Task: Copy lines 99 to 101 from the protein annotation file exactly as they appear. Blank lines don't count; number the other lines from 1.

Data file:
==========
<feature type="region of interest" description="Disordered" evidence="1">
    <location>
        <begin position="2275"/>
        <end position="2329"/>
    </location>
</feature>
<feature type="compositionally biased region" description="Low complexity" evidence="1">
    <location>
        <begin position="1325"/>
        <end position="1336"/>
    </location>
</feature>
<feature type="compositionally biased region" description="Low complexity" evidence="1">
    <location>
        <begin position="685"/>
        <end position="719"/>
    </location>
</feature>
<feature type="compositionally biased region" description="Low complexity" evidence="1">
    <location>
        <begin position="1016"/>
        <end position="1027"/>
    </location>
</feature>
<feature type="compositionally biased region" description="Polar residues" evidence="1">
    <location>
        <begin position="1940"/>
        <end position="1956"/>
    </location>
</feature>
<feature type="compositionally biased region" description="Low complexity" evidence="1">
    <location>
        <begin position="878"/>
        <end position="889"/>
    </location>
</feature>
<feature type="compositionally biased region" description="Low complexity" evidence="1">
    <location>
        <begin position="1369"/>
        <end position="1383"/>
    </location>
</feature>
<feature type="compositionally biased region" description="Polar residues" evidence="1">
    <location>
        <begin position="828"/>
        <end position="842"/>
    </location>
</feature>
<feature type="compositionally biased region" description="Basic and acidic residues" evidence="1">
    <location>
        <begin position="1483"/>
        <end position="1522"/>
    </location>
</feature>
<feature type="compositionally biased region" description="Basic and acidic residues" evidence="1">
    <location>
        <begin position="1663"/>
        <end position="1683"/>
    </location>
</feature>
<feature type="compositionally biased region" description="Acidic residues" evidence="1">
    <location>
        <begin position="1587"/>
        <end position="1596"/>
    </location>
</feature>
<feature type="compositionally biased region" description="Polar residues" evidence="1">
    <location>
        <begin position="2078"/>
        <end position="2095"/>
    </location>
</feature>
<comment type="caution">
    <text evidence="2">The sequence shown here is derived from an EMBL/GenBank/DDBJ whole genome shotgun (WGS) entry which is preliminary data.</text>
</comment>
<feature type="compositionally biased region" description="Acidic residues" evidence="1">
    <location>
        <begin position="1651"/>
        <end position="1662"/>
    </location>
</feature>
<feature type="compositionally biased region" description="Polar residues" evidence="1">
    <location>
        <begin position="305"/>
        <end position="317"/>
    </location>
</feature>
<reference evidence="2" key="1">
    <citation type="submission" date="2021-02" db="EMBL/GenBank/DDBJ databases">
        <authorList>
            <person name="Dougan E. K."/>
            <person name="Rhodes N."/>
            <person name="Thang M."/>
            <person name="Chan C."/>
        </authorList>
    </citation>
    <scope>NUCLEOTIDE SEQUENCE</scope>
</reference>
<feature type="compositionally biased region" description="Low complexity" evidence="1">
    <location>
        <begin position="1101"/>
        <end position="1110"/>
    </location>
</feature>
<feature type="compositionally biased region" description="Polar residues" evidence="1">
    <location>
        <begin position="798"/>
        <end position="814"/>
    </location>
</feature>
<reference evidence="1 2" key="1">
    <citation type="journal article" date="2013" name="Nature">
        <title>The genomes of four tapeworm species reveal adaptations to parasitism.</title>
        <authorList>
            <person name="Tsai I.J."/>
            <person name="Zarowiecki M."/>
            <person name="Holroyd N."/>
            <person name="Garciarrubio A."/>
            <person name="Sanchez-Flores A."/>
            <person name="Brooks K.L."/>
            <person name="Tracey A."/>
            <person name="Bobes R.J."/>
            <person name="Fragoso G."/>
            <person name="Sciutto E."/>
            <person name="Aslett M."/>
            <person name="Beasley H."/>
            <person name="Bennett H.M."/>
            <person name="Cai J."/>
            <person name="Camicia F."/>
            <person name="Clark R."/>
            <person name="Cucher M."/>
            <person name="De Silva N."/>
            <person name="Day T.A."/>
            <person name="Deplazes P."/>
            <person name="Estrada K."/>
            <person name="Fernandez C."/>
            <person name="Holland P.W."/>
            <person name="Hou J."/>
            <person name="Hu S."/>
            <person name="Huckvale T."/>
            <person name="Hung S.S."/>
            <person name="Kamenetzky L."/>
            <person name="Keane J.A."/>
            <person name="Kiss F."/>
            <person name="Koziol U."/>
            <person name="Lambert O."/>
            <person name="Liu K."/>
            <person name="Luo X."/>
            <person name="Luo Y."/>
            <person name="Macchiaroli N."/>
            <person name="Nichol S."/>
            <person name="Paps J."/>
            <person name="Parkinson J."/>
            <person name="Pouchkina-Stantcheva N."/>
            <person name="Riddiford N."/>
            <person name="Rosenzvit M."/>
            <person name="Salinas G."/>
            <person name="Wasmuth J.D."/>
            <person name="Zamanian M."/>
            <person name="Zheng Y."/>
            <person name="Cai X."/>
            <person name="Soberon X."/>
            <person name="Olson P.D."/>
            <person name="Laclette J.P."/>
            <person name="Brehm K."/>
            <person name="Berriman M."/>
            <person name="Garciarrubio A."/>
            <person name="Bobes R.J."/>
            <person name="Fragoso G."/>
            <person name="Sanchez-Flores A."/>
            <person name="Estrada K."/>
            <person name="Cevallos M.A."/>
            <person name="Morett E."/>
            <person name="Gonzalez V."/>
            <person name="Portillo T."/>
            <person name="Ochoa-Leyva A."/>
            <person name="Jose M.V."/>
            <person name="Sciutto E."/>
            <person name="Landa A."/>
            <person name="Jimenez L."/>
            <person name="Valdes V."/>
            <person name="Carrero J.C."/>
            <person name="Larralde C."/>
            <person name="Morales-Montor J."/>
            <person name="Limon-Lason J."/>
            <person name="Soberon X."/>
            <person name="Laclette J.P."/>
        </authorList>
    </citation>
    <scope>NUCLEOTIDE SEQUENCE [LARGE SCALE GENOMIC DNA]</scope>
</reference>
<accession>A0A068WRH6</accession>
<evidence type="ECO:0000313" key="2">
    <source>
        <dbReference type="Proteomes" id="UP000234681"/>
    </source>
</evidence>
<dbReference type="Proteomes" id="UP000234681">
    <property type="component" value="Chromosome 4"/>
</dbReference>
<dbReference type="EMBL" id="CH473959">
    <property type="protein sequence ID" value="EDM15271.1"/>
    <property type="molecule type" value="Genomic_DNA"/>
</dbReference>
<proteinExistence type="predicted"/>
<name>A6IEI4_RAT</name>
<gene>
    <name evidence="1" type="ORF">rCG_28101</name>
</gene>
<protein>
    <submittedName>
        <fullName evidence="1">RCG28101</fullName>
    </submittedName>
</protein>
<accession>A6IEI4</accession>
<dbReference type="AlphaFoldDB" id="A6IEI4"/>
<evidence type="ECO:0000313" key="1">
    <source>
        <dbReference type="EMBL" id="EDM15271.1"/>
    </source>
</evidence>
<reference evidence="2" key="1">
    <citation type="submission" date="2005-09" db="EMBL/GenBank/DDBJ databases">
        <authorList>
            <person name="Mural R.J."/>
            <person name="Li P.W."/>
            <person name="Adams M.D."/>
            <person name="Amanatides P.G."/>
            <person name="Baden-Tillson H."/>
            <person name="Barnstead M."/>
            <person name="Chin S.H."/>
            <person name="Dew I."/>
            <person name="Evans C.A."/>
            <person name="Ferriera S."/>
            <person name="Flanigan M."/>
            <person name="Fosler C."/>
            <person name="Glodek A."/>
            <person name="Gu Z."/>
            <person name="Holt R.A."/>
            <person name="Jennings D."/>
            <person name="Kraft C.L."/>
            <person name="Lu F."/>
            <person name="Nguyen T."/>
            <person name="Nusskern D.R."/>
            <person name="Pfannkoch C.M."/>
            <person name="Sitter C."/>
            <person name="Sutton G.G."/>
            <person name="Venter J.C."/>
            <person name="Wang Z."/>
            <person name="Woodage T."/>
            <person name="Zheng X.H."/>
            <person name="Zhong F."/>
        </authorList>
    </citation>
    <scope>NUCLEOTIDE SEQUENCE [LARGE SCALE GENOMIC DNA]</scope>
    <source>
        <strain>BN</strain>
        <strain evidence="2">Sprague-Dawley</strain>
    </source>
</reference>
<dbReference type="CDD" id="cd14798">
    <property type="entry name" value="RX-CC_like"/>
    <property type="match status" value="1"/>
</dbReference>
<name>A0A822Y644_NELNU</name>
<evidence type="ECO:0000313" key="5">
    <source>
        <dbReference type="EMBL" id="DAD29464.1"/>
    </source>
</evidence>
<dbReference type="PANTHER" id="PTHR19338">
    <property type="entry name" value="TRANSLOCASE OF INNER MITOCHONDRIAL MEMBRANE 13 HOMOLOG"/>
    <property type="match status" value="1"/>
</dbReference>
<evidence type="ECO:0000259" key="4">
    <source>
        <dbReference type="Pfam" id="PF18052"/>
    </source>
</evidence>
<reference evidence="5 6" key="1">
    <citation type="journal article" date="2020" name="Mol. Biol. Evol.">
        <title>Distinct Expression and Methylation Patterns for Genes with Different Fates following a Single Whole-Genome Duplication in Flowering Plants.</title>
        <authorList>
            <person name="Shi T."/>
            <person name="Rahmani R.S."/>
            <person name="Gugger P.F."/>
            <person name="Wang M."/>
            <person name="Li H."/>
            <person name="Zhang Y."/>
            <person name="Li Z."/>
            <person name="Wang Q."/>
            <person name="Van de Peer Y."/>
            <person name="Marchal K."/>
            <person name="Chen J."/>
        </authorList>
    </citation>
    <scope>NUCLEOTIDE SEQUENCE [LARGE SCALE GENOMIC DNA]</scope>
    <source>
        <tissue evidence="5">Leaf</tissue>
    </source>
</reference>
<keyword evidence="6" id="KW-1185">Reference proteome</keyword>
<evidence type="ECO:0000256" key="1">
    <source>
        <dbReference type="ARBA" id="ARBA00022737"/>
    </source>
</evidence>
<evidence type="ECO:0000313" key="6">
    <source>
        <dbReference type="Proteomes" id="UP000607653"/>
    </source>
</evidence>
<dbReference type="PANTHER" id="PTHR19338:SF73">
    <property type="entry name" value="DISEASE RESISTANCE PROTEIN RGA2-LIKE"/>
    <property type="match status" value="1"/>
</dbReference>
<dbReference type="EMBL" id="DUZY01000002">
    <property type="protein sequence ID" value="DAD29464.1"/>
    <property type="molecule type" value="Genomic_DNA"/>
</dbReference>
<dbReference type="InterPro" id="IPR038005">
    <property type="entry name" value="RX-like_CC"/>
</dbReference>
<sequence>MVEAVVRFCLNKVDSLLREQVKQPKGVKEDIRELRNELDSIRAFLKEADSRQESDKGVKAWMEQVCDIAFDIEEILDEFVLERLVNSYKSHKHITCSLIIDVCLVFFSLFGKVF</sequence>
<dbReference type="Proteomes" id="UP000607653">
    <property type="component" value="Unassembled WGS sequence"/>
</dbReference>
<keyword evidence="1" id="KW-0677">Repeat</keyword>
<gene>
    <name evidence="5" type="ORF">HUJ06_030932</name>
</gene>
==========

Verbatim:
<feature type="compositionally biased region" description="Low complexity" evidence="1">
    <location>
        <begin position="1101"/>